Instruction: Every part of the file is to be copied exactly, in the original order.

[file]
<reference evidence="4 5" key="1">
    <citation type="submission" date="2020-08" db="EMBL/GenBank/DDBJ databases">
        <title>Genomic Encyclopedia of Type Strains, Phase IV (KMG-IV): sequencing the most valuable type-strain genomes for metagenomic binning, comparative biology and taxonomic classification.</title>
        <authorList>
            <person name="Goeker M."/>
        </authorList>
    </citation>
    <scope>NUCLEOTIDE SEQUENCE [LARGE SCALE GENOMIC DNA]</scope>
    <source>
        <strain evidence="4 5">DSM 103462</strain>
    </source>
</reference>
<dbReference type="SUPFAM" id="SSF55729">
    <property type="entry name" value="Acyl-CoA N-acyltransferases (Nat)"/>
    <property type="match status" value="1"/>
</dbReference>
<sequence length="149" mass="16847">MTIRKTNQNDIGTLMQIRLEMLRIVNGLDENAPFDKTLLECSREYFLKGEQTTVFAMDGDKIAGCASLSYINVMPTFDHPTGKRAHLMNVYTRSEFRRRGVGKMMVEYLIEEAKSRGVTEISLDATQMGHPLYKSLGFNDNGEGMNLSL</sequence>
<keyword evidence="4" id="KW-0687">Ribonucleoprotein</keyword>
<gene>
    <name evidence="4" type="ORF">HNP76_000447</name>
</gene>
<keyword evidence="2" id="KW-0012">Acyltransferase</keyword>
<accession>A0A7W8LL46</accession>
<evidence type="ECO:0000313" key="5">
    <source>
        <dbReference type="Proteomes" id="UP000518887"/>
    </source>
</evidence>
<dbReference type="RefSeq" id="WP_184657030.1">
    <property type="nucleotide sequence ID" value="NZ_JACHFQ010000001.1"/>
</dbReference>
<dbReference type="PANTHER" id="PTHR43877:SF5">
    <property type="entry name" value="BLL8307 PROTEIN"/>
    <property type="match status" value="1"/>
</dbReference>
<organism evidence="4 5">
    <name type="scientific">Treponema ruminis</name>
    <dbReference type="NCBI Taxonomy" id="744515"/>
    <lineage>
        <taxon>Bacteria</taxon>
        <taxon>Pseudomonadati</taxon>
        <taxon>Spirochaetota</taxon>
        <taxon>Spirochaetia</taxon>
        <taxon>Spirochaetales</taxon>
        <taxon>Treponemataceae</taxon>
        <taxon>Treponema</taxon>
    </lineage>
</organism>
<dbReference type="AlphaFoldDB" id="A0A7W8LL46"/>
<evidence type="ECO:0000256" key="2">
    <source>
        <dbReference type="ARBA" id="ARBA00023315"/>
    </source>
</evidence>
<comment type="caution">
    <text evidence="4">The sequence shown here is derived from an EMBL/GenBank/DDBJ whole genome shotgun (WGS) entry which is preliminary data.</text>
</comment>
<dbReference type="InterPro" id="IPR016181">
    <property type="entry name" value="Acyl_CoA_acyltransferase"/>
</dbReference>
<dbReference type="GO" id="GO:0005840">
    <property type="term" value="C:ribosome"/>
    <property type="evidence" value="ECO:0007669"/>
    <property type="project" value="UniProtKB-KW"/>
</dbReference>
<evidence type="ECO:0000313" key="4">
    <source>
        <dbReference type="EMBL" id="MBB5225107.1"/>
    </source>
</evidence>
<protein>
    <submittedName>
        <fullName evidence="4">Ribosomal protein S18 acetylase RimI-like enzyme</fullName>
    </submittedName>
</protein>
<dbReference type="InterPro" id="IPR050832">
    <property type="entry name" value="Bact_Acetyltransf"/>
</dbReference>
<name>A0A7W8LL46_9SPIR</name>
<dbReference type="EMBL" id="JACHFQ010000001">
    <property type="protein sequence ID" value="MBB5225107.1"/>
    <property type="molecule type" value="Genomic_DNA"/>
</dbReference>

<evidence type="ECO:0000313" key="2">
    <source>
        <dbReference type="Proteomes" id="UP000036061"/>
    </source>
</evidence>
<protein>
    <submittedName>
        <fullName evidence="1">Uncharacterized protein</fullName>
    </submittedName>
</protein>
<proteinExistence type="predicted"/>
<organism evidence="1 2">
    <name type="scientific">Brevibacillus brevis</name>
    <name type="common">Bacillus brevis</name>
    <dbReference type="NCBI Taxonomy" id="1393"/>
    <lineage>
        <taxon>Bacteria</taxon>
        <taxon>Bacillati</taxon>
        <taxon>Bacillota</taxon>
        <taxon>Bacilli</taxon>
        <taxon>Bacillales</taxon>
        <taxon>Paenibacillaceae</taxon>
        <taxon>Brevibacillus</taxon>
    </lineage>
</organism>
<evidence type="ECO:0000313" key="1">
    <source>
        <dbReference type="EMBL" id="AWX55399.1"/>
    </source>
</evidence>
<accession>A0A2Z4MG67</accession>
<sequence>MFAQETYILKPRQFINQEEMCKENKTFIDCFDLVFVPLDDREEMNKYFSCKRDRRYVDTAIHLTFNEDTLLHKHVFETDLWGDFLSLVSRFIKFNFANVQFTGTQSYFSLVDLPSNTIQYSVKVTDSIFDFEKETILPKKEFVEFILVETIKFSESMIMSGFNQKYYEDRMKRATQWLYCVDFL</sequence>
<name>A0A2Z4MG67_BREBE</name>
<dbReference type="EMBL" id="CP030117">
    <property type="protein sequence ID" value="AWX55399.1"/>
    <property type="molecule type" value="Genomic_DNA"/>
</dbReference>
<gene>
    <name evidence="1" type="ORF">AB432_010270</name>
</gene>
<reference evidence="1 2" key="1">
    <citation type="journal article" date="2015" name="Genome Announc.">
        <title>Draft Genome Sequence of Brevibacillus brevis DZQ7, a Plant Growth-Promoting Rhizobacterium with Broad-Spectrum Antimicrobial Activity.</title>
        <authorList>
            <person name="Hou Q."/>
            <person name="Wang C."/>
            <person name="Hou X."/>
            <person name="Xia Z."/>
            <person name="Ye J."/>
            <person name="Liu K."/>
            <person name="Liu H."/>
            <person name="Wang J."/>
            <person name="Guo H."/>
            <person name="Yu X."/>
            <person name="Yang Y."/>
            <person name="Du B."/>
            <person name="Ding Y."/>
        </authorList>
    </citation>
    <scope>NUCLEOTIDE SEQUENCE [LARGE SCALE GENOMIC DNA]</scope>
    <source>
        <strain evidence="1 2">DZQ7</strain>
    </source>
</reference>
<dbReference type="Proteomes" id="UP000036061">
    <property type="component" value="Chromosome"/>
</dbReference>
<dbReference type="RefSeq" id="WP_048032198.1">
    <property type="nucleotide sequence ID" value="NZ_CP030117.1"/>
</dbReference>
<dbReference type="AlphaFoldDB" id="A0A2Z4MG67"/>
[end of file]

<reference evidence="4 5" key="1">
    <citation type="submission" date="2020-08" db="EMBL/GenBank/DDBJ databases">
        <title>Genomic Encyclopedia of Type Strains, Phase IV (KMG-IV): sequencing the most valuable type-strain genomes for metagenomic binning, comparative biology and taxonomic classification.</title>
        <authorList>
            <person name="Goeker M."/>
        </authorList>
    </citation>
    <scope>NUCLEOTIDE SEQUENCE [LARGE SCALE GENOMIC DNA]</scope>
    <source>
        <strain evidence="4 5">DSM 103462</strain>
    </source>
</reference>
<dbReference type="SUPFAM" id="SSF55729">
    <property type="entry name" value="Acyl-CoA N-acyltransferases (Nat)"/>
    <property type="match status" value="1"/>
</dbReference>
<sequence length="149" mass="16847">MTIRKTNQNDIGTLMQIRLEMLRIVNGLDENAPFDKTLLECSREYFLKGEQTTVFAMDGDKIAGCASLSYINVMPTFDHPTGKRAHLMNVYTRSEFRRRGVGKMMVEYLIEEAKSRGVTEISLDATQMGHPLYKSLGFNDNGEGMNLSL</sequence>
<keyword evidence="4" id="KW-0687">Ribonucleoprotein</keyword>
<gene>
    <name evidence="4" type="ORF">HNP76_000447</name>
</gene>
<keyword evidence="2" id="KW-0012">Acyltransferase</keyword>
<accession>A0A7W8LL46</accession>
<evidence type="ECO:0000313" key="5">
    <source>
        <dbReference type="Proteomes" id="UP000518887"/>
    </source>
</evidence>
<dbReference type="RefSeq" id="WP_184657030.1">
    <property type="nucleotide sequence ID" value="NZ_JACHFQ010000001.1"/>
</dbReference>
<dbReference type="PANTHER" id="PTHR43877:SF5">
    <property type="entry name" value="BLL8307 PROTEIN"/>
    <property type="match status" value="1"/>
</dbReference>
<organism evidence="4 5">
    <name type="scientific">Treponema ruminis</name>
    <dbReference type="NCBI Taxonomy" id="744515"/>
    <lineage>
        <taxon>Bacteria</taxon>
        <taxon>Pseudomonadati</taxon>
        <taxon>Spirochaetota</taxon>
        <taxon>Spirochaetia</taxon>
        <taxon>Spirochaetales</taxon>
        <taxon>Treponemataceae</taxon>
        <taxon>Treponema</taxon>
    </lineage>
</organism>
<dbReference type="AlphaFoldDB" id="A0A7W8LL46"/>
<evidence type="ECO:0000256" key="2">
    <source>
        <dbReference type="ARBA" id="ARBA00023315"/>
    </source>
</evidence>
<comment type="caution">
    <text evidence="4">The sequence shown here is derived from an EMBL/GenBank/DDBJ whole genome shotgun (WGS) entry which is preliminary data.</text>
</comment>
<dbReference type="InterPro" id="IPR016181">
    <property type="entry name" value="Acyl_CoA_acyltransferase"/>
</dbReference>
<dbReference type="GO" id="GO:0005840">
    <property type="term" value="C:ribosome"/>
    <property type="evidence" value="ECO:0007669"/>
    <property type="project" value="UniProtKB-KW"/>
</dbReference>
<evidence type="ECO:0000313" key="4">
    <source>
        <dbReference type="EMBL" id="MBB5225107.1"/>
    </source>
</evidence>
<protein>
    <submittedName>
        <fullName evidence="4">Ribosomal protein S18 acetylase RimI-like enzyme</fullName>
    </submittedName>
</protein>
<dbReference type="InterPro" id="IPR050832">
    <property type="entry name" value="Bact_Acetyltransf"/>
</dbReference>
<name>A0A7W8LL46_9SPIR</name>
<dbReference type="EMBL" id="JACHFQ010000001">
    <property type="protein sequence ID" value="MBB5225107.1"/>
    <property type="molecule type" value="Genomic_DNA"/>
</dbReference>

<evidence type="ECO:0000313" key="2">
    <source>
        <dbReference type="Proteomes" id="UP000036061"/>
    </source>
</evidence>
<protein>
    <submittedName>
        <fullName evidence="1">Uncharacterized protein</fullName>
    </submittedName>
</protein>
<proteinExistence type="predicted"/>
<organism evidence="1 2">
    <name type="scientific">Brevibacillus brevis</name>
    <name type="common">Bacillus brevis</name>
    <dbReference type="NCBI Taxonomy" id="1393"/>
    <lineage>
        <taxon>Bacteria</taxon>
        <taxon>Bacillati</taxon>
        <taxon>Bacillota</taxon>
        <taxon>Bacilli</taxon>
        <taxon>Bacillales</taxon>
        <taxon>Paenibacillaceae</taxon>
        <taxon>Brevibacillus</taxon>
    </lineage>
</organism>
<evidence type="ECO:0000313" key="1">
    <source>
        <dbReference type="EMBL" id="AWX55399.1"/>
    </source>
</evidence>
<accession>A0A2Z4MG67</accession>
<sequence>MFAQETYILKPRQFINQEEMCKENKTFIDCFDLVFVPLDDREEMNKYFSCKRDRRYVDTAIHLTFNEDTLLHKHVFETDLWGDFLSLVSRFIKFNFANVQFTGTQSYFSLVDLPSNTIQYSVKVTDSIFDFEKETILPKKEFVEFILVETIKFSESMIMSGFNQKYYEDRMKRATQWLYCVDFL</sequence>
<name>A0A2Z4MG67_BREBE</name>
<dbReference type="EMBL" id="CP030117">
    <property type="protein sequence ID" value="AWX55399.1"/>
    <property type="molecule type" value="Genomic_DNA"/>
</dbReference>
<gene>
    <name evidence="1" type="ORF">AB432_010270</name>
</gene>
<reference evidence="1 2" key="1">
    <citation type="journal article" date="2015" name="Genome Announc.">
        <title>Draft Genome Sequence of Brevibacillus brevis DZQ7, a Plant Growth-Promoting Rhizobacterium with Broad-Spectrum Antimicrobial Activity.</title>
        <authorList>
            <person name="Hou Q."/>
            <person name="Wang C."/>
            <person name="Hou X."/>
            <person name="Xia Z."/>
            <person name="Ye J."/>
            <person name="Liu K."/>
            <person name="Liu H."/>
            <person name="Wang J."/>
            <person name="Guo H."/>
            <person name="Yu X."/>
            <person name="Yang Y."/>
            <person name="Du B."/>
            <person name="Ding Y."/>
        </authorList>
    </citation>
    <scope>NUCLEOTIDE SEQUENCE [LARGE SCALE GENOMIC DNA]</scope>
    <source>
        <strain evidence="1 2">DZQ7</strain>
    </source>
</reference>
<dbReference type="Proteomes" id="UP000036061">
    <property type="component" value="Chromosome"/>
</dbReference>
<dbReference type="RefSeq" id="WP_048032198.1">
    <property type="nucleotide sequence ID" value="NZ_CP030117.1"/>
</dbReference>
<dbReference type="AlphaFoldDB" id="A0A2Z4MG67"/>